MySpace TV pushes its foray into original Internet-TV for teens with the launch of Roommates.
I want to say that the first installment of this series is as patronizing and ridiculous as the trailer of its soon-to-launch sister site, Quarterlife (which we covered here ) but, honestly, who doesn’t enjoy a group of scantily clad, gorgeous post-grads in a playful tussle? MySpace might be on to something…
Alright, this thing exudes cheese, but will it be a hit with its desired demographic?### I bet. The first episode already has a 96% rating on MySpace and scores of fans serving the usual trifling commentary; if the masses are the desired demographic, they’ve hit it square in the face. Banal melodrama and a happy-go-lucky chit-chat never seemed to fail on old TV, and its certain to attract many to new TV.
The thing is, most High Schoolers aren’t as empty and predictable as News Corp executives might think, and the power of internet-TV is the ability to engage their very diverse interests simultaneously. Roommates marks an important development in the timeline of internet-television — it’s finally beginning to draw broad enough teen viewership to substantiate near-Hollywood budgets. But now that the teen audience has arrived and is becoming engaged, it’s important to recognize that they’ll diffuse like the rest of the media and entertainment markets.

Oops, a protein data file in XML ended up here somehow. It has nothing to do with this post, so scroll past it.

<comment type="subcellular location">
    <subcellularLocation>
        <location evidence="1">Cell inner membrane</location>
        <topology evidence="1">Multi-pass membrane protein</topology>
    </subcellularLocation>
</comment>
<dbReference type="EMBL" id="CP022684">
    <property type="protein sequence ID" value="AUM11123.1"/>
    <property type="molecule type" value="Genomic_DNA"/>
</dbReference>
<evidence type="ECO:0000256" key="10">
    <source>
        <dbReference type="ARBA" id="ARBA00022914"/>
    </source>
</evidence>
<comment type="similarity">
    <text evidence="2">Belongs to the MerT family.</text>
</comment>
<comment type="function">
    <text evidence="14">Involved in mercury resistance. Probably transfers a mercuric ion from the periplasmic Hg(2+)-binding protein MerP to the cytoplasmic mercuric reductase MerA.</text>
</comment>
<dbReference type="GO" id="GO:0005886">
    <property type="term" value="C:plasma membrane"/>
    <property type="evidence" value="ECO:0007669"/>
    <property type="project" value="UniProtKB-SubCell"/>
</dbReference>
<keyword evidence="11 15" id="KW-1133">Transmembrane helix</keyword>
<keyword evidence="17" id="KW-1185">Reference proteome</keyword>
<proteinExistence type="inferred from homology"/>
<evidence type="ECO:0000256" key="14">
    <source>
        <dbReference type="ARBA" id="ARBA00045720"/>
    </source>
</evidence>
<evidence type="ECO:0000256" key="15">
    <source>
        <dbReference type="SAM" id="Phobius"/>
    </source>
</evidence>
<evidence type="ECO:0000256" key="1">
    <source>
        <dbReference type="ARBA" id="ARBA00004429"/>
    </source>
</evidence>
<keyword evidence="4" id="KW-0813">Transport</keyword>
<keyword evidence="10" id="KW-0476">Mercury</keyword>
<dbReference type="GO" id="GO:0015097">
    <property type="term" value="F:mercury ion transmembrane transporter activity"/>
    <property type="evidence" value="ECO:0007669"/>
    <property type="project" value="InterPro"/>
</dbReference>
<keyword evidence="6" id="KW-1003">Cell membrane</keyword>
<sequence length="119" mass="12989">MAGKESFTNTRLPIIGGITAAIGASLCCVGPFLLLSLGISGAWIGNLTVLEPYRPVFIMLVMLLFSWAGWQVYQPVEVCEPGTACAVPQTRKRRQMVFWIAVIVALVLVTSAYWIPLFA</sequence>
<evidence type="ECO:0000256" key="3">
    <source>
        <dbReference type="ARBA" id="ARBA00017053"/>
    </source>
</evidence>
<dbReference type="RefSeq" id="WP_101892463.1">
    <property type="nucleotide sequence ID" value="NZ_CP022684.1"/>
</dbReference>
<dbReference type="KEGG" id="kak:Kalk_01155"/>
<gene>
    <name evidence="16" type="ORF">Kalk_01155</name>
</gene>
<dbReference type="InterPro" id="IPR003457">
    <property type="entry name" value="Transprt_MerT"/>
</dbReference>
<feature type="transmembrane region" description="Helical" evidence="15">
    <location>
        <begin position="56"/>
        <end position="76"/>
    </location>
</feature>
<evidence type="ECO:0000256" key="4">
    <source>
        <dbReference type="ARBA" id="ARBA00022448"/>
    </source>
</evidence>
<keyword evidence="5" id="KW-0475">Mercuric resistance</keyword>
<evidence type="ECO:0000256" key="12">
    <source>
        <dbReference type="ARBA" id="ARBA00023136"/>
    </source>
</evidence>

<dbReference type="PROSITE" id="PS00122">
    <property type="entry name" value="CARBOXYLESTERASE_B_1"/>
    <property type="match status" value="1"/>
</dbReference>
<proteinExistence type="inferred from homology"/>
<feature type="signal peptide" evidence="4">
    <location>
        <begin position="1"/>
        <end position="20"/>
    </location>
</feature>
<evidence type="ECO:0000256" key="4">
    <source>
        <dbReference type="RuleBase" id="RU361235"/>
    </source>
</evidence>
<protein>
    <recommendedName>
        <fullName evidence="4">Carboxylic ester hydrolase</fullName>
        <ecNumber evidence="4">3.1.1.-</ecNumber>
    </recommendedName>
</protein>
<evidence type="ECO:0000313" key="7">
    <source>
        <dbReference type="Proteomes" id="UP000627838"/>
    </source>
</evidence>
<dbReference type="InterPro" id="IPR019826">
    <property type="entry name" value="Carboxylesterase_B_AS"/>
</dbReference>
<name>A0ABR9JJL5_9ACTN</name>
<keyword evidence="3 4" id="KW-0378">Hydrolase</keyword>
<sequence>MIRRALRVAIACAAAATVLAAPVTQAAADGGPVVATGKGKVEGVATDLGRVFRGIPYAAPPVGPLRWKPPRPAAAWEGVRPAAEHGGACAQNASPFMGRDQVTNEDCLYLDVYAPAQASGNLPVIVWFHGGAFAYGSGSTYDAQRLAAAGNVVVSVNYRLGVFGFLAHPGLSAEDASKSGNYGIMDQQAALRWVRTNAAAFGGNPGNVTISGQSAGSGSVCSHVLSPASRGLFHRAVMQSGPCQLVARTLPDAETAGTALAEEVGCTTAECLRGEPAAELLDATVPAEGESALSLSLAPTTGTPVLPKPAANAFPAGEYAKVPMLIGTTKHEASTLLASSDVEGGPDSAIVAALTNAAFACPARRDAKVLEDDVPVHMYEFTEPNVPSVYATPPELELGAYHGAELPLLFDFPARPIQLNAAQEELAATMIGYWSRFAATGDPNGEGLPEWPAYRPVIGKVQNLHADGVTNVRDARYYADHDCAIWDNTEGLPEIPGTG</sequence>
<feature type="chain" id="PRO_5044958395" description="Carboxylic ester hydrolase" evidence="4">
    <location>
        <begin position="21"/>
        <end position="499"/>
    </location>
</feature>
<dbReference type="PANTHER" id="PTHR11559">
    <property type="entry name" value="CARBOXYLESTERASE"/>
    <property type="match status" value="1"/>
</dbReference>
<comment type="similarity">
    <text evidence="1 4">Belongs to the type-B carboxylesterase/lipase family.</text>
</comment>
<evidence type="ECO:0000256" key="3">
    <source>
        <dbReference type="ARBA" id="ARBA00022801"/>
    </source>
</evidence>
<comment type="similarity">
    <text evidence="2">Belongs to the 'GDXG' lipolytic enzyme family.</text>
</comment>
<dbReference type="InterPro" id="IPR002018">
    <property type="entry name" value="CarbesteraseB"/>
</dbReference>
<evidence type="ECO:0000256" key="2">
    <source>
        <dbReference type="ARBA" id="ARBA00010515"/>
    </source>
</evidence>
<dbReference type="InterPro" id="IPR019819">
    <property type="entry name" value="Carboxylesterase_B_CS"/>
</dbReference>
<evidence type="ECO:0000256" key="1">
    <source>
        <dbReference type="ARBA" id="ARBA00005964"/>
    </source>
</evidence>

Big players like NewsCorp should take this opportunity not only to create catch-all mega-hits like Roommates, but to explore the growing personality-cults or niches that have begun to emerge on the internet. Instead of mega hits, media companies will begin to explore content that appeals to narrower communities, as Next New Networks has done so successfully.
So vapid teen dramas are here to stay, and they’re not getting much more interesting. But it’s exciting that they’ll soon be accompanied by niche content for teenagers of all shapes, colors, sizes and interests. In the meantime, Roommates has some obvious appeal.